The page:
If everyone eventually picked a side, from civilians to officers to conscripts, utter confusion ensued when the French army High Command itself became overtly split on the official decision to ‘let go’ of Algeria. Some French generals went rogue, even planning to storm Paris with units of lizard-clad paratroopers in 1958, during the secret Operation Resurrection. The raid on the City of Lights was aborted but the civil war situation in Algeria dragged for several more years.
Following the Putsch d’Alger of 1961, French president Charles De Gaulle resorted to address the confused population, pleading for help, in his characteristic tremolo voice, during a famous live announcement, ending his speech with “Françaises, Français, aidez-moi!!”
De Gaulle survived an assassination attempt fomented by French army fanatics in 1962, and Algeria eventually gained its referendum-voted independence on July 3, 1962.
Some will never get over it. As I wasn’t there, I have the right to have an opinion, but not to judge.
Now, not speaking of which, a few words about our “Garrison Trousers”. The general construction of the matching bottom of our recently-released “Garrison Shirt” was inspired by your average moth target, a pair of wool WW1 US Army uniform trousers from our archives.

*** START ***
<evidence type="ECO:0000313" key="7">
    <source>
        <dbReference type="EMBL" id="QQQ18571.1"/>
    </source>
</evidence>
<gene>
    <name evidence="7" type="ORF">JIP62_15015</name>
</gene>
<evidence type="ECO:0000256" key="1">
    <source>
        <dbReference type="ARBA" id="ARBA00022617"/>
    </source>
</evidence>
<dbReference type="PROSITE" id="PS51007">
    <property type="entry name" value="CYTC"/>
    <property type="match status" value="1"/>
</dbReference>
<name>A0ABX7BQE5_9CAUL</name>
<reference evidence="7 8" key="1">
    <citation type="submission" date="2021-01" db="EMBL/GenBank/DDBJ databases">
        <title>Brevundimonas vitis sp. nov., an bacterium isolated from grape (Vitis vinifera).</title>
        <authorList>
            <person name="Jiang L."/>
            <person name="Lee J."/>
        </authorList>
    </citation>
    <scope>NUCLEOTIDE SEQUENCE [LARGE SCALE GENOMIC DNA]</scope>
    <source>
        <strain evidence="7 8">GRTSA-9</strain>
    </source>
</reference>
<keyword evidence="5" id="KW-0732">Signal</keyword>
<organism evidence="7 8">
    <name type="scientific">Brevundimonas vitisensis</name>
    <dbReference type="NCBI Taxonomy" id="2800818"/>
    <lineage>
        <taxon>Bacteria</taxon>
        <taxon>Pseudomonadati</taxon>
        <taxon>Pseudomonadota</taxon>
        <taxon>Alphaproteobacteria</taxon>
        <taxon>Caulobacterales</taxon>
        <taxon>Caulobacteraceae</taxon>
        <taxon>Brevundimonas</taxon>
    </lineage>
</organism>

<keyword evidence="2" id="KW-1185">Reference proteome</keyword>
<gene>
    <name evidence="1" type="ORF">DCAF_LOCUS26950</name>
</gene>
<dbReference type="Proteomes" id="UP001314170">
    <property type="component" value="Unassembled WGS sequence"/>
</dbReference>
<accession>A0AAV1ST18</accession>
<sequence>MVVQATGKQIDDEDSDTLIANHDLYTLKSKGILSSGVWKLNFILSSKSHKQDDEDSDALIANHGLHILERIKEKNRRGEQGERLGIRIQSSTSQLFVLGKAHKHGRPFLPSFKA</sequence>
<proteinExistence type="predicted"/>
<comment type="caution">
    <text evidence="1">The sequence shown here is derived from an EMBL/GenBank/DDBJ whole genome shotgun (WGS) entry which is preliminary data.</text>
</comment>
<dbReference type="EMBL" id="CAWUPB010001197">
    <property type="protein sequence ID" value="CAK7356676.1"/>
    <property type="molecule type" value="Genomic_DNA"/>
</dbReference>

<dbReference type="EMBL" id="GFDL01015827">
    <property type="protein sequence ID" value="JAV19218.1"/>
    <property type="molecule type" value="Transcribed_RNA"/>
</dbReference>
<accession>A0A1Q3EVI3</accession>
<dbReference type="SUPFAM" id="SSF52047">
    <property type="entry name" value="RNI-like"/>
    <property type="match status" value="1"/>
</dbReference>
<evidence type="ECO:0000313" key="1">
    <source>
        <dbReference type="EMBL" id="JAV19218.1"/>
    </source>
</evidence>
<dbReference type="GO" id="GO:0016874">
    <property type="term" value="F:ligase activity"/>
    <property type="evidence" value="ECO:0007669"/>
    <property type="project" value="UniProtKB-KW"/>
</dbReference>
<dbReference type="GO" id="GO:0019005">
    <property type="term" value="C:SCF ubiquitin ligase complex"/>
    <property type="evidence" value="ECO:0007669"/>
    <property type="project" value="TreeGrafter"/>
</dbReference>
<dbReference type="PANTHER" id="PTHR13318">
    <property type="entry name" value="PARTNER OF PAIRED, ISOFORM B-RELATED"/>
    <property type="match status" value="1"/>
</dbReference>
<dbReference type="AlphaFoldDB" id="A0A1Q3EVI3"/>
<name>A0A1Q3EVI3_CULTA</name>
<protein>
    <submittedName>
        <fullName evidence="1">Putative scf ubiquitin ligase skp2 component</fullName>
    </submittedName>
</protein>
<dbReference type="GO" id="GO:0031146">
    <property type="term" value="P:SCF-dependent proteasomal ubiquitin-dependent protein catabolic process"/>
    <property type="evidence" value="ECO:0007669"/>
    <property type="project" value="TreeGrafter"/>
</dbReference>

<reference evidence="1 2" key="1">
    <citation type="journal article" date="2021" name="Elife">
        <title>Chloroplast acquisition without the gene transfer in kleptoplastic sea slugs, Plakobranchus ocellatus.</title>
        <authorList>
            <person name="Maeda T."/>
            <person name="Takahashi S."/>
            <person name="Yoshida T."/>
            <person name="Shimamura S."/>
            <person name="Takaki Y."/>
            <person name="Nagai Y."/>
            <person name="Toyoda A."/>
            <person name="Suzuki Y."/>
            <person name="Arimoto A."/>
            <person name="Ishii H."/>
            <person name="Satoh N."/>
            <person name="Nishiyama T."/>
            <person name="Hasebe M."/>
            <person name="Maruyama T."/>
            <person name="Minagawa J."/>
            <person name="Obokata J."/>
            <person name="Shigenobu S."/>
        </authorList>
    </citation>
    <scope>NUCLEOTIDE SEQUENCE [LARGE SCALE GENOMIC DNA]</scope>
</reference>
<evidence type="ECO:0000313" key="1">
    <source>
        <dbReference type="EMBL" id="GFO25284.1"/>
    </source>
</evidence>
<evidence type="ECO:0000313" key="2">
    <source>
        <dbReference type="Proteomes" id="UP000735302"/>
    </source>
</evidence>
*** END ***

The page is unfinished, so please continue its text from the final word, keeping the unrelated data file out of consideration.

The pattern is reminiscent of an early military chino-type construction, made without the use of a caballo machine (no chainstiched flat-felled seams), concocted by someone enjoying intricate tailoring and challenging needle work. The fabric selvedge is used on the outer seam, but in a specific un-split fold technique.
For those into manufacturing anecdotes, the choice of thread color for the first proto (which happened to be in GB denim twill) was left up to the factory, who used whatever was on hand on the machine spools at the time. A combination of three colors of 100% cotton thread were used, quite randomly. Reviewing that first fit sample and loving the apparent randomness of the stitching, we decided to keep the thread colors as-is for production.